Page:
EMBATTLED Prime Minister Najib Razak says Malaysia’s constitutional monarch has explained his controversial meeting last week with former premier Dr Mahathir Mohamad, who is leading a nationwide campaign seeking his removal.
According to Najib, the king, also referred to in Malaysia as the Yang di-Pertuan Agong, told him that he had during the meeting at his palace in the state of Kedah “taken note of” Dr Mahathir’s concerns.
“However,” Najib said in a statement, “the Yang di-Pertuan Agong went on to explain to Dr Mahathir that he cannot interfere in PPBM’s efforts.”
PPBM is the Malay acronym for Dr Mahathir’s newly-formed political platform, Parti Pribumi Malaysia Bersatu, which roughly translates to the Malaysian United Natives Party.
“This is because the declaration made by PPBM does not comply with the Federal Constitution. And any action that is to be taken should be in accordance with general practices, which is through Parliament and the election system, so that the people can make their own decisions,” Najib continued.
Last week, it was reported that Dr Mahathir was granted a rare audience with the King at his residence in Kedah.
During the meeting, according to the former premier’s son and aides, Sultan Abdul Halim Mu’adzam Shah and Dr Mahathir discussed the latter’s bid to seek Najib’s removal over his alleged involvement in the 1Malaysia Development Berhad (1MDB) scandal, among several other alleged transgressions.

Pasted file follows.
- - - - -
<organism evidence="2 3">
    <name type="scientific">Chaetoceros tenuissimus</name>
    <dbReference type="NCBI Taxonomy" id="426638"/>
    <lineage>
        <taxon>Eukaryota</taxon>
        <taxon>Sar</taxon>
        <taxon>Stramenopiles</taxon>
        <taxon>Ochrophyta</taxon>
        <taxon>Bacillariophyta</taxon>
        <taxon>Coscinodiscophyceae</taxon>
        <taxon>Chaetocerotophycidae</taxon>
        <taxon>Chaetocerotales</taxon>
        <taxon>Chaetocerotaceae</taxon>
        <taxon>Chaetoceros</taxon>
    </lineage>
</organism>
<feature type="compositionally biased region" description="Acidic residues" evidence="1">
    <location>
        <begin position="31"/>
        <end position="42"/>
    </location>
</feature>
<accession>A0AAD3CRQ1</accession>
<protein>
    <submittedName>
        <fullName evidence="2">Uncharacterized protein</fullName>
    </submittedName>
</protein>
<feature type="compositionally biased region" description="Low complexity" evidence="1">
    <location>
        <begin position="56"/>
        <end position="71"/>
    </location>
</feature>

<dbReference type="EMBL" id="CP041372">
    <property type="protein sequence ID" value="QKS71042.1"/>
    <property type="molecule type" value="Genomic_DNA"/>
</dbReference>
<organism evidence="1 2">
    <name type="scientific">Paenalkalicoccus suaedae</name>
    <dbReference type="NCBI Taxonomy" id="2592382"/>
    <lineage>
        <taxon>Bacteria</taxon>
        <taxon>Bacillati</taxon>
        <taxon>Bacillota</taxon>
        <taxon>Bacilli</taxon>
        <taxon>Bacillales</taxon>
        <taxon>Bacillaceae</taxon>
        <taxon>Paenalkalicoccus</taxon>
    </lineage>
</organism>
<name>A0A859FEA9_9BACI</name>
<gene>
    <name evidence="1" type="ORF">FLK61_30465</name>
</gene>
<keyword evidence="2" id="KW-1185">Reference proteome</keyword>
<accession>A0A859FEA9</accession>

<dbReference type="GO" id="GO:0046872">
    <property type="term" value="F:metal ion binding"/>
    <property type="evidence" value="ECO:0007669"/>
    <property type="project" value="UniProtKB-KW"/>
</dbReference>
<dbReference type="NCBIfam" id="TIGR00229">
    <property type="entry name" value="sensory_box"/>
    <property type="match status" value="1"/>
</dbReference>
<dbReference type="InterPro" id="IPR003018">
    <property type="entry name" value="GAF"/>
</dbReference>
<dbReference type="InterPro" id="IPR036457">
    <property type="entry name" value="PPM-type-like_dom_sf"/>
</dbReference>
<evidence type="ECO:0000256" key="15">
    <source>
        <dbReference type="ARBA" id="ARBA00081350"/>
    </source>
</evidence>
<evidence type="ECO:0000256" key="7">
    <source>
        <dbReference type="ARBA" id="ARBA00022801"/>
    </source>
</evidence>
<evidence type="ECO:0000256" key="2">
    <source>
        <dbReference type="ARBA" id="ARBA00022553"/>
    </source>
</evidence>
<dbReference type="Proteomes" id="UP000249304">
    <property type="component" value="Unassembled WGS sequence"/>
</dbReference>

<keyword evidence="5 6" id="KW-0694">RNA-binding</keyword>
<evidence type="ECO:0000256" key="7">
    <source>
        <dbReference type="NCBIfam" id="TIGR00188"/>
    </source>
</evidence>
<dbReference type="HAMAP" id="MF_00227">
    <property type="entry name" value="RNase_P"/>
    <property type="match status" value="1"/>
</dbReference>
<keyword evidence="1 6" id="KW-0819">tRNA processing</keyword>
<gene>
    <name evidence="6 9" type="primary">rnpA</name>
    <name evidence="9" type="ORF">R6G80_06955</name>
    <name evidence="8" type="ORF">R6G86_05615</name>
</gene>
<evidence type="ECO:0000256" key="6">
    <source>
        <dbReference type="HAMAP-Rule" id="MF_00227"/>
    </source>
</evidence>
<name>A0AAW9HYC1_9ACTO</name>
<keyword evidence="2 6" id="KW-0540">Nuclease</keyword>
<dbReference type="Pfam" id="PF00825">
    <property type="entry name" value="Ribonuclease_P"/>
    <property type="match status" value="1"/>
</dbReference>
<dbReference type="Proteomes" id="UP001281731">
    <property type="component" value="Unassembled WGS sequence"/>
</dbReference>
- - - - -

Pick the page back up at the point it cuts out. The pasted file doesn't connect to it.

Dr Mahathir also reportedly handed over a petition signed by over one million Malaysians calling for Najib’s resignation.
Malaysia’s mostly government-owned mainstream media did not carry reports on the meeting and the matter was kept hushed.
Dr Mahathir had in May attempted to submit the same petition to the king but later complained he had not been able to because the country’s rulers were allegedly placed under house arrest. His comment landed him in trouble with local authorities who summoned him for questioning in a criminal defamation investigation.
The 89-year-old Sultan Abdul Halim, is currently serving as Malaysia’s ‘Agong’ under a unique rotational system introduced toward the end of British colonial rule in the 1950s’ in which nine sultans take turns to become the constitutional monarch for a period of five years.
1MDB, an investment company fully owned by the Malaysian government, was created in 2009 by Najib to promote economic development projects.
But following numerous exposes by foreign media and local opposition lawmakers, it was revealed that billions of dollars from the firm had been misappropriated.
According to U.S. prosecutors, fund officials have diverted more than US$3.5 billion through a web of shell companies and bank accounts abroad.
Anti-government dissidents in Malaysia have been campaigning long and hard against Najib, who they believe is corruptly involved in the scandal. One of them is pro-democracy group Bersih 2.0, also known as the Coalition for Free and Fair Elections, which is planning to hold a mass rally in Kuala Lumpur on Nov 19 to demand Najib’s resignation.
In July, the U.S. Department of Justice filed a lawsuit seeking the seizure of more than US$1 billion in assets allegedly bought with money siphoned from 1MDB.
The lawsuit only named “Malaysian Official 1” and did not directly mention Najib but the prime minister’s critics believe it refers to him. Abdul Rahman Dahlan, a key leader in Najib’s ruling Barisan Nasional (BN) coalition, recently told a BBC interview that “MO1” refers to Najib.